Guest Author - Nancy Brotherton
•Overall motor vehicle occupant fatalities declined by 3.0 percent for 2006 versus 2005.
•The amount of motorcycle fatalities have increased from 4,576 (2005) to 4,810 (2006) up 234 fatalities or 5.1 percent, which accounted for 11 percent of total vehicle fatalities versus 5.0 percent in 1997.
•Motorcycle rider fatalities increased for all age group of riders except for the under 20 group, which had a decline of 13 percent from 270 (2006) to 236 (2005). Age group 20 to 29 had an increase of 10 percent from 1,172 (2006) to 1,291 (2005). Age group 30 to 39 had an increase of 2.8 percent from 975 (2005) to 1,002 (2006). Age group 40 to 49 had an increase of 7.5 percent from 1,027 (2005) to 1,104 (2006). Age group 50+ had an average increase of 3.9 percent from 1,131 (2005) to 1,175 (2006).
•Approximately 65% of motorcycle operators in States without universal helmet laws were fatally injured when not wearing helmets as compared to 13% fatally injured in States with universal helmet laws.
•Fatal motorcycle crashes by operators with a blood alcohol content of .08 or more have increased from 1,262 (2005) to 1,313 (2006) up 51 fatalities or 4.0 percent. Fatal motorcycle crashes by operators with a blood alcohol content of .01 and more have increased from 1,614 (2005) to 1,683 (2006) up 69 fatalities or 4.3 percent.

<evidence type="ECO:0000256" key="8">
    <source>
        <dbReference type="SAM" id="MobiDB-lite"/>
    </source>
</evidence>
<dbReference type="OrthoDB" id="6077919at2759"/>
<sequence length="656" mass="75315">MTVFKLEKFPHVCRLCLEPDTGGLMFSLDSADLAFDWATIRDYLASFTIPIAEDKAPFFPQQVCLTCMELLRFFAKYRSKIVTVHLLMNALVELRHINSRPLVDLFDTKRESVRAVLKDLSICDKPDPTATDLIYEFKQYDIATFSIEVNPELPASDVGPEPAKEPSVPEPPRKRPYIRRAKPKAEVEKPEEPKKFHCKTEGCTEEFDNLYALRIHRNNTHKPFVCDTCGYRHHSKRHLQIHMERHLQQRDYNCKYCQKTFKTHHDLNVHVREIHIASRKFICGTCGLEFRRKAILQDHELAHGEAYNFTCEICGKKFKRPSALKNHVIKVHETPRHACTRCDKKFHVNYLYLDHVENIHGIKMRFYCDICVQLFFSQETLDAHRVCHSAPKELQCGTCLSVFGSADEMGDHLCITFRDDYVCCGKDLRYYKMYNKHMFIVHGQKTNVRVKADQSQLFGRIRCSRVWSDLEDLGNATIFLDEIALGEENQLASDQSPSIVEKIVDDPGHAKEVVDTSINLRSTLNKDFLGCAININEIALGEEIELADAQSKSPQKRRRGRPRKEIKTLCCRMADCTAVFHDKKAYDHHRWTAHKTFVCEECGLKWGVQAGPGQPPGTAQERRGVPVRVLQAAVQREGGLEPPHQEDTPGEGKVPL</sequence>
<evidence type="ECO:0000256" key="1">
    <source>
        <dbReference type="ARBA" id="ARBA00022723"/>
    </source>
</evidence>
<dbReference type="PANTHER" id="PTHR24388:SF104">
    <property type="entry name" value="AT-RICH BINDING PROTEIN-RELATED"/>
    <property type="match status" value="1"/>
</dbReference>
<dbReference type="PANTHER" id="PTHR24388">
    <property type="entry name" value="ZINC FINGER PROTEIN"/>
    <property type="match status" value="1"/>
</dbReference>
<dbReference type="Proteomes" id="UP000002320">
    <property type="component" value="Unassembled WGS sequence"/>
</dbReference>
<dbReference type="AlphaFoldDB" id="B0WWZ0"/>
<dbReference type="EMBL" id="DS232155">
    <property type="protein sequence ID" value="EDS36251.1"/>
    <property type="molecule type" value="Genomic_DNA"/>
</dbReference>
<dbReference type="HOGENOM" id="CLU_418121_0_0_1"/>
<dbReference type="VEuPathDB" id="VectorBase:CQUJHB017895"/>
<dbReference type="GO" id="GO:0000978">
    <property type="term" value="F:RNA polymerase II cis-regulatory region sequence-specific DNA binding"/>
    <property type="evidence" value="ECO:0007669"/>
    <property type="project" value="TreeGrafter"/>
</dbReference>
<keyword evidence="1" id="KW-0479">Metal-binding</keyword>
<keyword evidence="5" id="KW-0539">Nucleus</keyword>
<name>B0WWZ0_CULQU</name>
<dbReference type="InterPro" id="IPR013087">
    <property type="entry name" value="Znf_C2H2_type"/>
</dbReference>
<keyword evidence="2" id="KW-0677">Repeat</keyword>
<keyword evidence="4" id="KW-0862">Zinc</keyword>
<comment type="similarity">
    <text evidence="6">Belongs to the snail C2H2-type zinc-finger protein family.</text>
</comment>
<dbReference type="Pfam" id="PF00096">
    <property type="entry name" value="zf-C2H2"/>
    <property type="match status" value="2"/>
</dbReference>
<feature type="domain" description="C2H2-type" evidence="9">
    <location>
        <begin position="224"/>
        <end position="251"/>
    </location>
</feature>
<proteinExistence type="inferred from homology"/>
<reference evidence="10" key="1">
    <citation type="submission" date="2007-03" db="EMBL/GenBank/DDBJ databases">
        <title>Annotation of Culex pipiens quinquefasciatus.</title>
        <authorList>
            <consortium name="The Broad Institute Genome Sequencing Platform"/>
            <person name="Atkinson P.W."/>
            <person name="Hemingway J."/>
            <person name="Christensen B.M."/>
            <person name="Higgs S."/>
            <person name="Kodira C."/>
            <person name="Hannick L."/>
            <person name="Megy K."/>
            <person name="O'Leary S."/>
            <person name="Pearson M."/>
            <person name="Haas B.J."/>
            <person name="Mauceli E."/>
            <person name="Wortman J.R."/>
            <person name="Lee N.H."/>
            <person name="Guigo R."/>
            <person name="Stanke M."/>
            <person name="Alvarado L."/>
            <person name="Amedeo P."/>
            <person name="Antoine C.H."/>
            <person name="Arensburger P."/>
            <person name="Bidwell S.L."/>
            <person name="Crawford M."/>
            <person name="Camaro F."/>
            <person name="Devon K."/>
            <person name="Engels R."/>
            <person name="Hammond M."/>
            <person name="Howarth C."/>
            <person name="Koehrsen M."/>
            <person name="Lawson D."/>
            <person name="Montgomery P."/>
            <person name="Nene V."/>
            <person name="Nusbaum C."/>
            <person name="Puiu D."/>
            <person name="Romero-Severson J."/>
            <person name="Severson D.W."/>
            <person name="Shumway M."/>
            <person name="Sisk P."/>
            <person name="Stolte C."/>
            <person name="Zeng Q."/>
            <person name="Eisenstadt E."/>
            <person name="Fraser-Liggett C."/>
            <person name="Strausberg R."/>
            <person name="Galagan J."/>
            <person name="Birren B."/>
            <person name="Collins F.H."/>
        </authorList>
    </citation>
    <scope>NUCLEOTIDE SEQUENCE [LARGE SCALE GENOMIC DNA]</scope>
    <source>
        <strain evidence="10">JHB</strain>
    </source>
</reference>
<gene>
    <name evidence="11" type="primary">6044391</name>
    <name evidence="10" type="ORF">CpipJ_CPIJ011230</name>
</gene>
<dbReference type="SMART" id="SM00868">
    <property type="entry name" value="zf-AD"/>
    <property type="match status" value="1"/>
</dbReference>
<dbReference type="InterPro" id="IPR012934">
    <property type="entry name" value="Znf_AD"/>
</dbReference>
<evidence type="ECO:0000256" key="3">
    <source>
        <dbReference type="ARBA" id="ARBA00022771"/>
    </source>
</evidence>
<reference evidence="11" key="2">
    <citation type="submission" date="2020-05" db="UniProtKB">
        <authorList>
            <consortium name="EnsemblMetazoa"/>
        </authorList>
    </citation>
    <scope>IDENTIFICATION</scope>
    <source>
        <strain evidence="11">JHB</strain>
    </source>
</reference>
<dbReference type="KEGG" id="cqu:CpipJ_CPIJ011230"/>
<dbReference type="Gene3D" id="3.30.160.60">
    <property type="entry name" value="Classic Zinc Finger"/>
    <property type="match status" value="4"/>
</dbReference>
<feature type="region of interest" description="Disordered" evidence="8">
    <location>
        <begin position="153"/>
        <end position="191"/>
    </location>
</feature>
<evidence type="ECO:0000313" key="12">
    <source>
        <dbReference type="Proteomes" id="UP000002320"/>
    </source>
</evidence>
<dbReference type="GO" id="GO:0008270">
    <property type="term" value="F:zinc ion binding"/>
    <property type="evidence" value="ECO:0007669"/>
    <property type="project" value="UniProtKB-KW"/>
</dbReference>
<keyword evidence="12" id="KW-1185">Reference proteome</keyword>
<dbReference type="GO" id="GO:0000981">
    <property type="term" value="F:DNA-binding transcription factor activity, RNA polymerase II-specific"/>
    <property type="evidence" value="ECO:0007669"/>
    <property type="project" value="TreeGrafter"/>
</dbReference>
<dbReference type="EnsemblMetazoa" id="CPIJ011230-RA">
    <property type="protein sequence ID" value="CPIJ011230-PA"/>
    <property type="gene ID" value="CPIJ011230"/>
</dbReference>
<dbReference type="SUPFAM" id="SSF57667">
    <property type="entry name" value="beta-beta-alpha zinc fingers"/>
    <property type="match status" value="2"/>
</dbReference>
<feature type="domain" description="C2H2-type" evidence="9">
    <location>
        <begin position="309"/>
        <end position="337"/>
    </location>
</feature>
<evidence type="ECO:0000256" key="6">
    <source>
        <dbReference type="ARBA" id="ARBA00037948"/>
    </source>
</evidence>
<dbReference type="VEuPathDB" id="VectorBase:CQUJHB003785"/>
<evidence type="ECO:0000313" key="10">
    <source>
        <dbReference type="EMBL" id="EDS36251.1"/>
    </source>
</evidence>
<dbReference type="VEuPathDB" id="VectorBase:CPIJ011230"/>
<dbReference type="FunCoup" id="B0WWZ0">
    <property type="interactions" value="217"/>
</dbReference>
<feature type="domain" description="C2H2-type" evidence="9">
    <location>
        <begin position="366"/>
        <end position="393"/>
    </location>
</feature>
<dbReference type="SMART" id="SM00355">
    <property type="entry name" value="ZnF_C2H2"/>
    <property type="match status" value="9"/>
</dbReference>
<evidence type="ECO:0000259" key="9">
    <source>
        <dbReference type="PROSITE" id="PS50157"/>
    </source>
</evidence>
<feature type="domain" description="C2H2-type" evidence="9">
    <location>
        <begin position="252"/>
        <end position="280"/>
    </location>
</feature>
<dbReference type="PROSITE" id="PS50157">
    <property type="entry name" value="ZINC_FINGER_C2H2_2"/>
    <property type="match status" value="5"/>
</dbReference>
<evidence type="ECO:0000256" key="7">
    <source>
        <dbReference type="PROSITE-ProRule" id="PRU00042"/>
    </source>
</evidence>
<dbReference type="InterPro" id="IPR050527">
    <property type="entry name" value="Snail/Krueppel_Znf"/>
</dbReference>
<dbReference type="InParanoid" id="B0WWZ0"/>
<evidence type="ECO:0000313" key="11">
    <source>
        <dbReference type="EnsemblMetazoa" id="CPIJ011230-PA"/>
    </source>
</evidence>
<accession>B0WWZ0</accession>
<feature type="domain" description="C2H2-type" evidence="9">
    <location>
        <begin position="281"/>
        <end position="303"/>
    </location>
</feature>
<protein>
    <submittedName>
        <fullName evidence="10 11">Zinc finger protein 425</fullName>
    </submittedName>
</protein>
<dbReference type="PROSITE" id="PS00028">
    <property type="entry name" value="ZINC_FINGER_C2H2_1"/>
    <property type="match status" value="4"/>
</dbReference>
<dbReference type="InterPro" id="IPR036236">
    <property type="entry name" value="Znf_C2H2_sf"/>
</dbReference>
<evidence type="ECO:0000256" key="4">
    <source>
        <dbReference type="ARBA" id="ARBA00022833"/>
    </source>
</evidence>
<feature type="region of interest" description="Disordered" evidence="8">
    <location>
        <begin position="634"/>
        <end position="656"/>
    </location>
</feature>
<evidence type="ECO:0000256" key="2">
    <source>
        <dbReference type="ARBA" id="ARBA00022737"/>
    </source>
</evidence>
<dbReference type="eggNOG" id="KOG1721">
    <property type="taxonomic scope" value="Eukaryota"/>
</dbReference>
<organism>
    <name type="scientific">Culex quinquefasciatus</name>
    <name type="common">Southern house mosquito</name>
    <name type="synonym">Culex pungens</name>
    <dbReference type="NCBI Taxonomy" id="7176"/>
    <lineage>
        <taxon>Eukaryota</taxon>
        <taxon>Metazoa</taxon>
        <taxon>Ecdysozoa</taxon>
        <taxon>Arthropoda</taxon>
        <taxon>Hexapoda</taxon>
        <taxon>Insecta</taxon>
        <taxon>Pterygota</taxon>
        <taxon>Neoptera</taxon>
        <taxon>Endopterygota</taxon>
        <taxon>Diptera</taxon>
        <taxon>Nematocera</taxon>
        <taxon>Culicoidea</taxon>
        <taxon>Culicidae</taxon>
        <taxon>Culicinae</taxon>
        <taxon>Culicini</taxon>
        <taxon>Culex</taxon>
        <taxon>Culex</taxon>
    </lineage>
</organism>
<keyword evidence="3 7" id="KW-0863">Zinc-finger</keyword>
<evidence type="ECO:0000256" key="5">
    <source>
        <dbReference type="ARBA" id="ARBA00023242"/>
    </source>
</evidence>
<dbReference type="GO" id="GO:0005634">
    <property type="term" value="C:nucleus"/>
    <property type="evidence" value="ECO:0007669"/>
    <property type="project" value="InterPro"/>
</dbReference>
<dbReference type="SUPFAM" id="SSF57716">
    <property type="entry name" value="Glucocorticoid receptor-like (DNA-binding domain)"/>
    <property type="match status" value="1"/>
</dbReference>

•The median BAC value for more than half of all alcohol-involved drivers and motorcycle operators was equal to or higher than twice the illegal per se level in all States and the District of Columbia.
•In 2005, where approximately three-fourths of two-vehicle motorcycle crashes involving passenger vehicles, the role of the motorcycle was the striking vehicle.
•In 2005, alcohol involvement among motorcycle operators killed was almost 2.5 times the alcohol involvement of the passenger vehicle drivers involved.
•In 2005, twenty-seven percent of motorcycle riders killed in two-vehicle crashes with a passenger vehicle were speeding as compared to 4 percent of passenger vehicle drivers.
•In 2005, of the two-vehicle crashes between motorcycles and vehicles, 91 percent occurred on non-interstate roads and half were at intersections.
•In 2005, the 20 to 29 age group has the highest rate of fatalities in two-vehicle crashes involving passenger vehicles with twenty-eight percent.
Based upon the findings it is clear that driving and alcohol is a bad combination but mixing motorcycle riding and alcohol is worse. As total vehicle fatalities are decreasing, motorcycle fatalities are increasing. The 20 to 29 age group are still leading the pack in fatalities, as was the case in previous years, but with the 40 to 49 age group following closely with ever increasing numbers.
The statistics lead one to assume that speed also is a significant factor in fatal crashes. However, they do not keep track of how many motorcycle riders had taken motorcycle safety courses or how long they had been riding the motorcycle they had crashed on. Also keep in mind that more motorcycles are being purchased each year, up significantly, but the National Highway Traffic Safety Administration's report claims to have taken that into account when reporting their statistics and relating their assumptions on their findings.
Until next week, ride safe!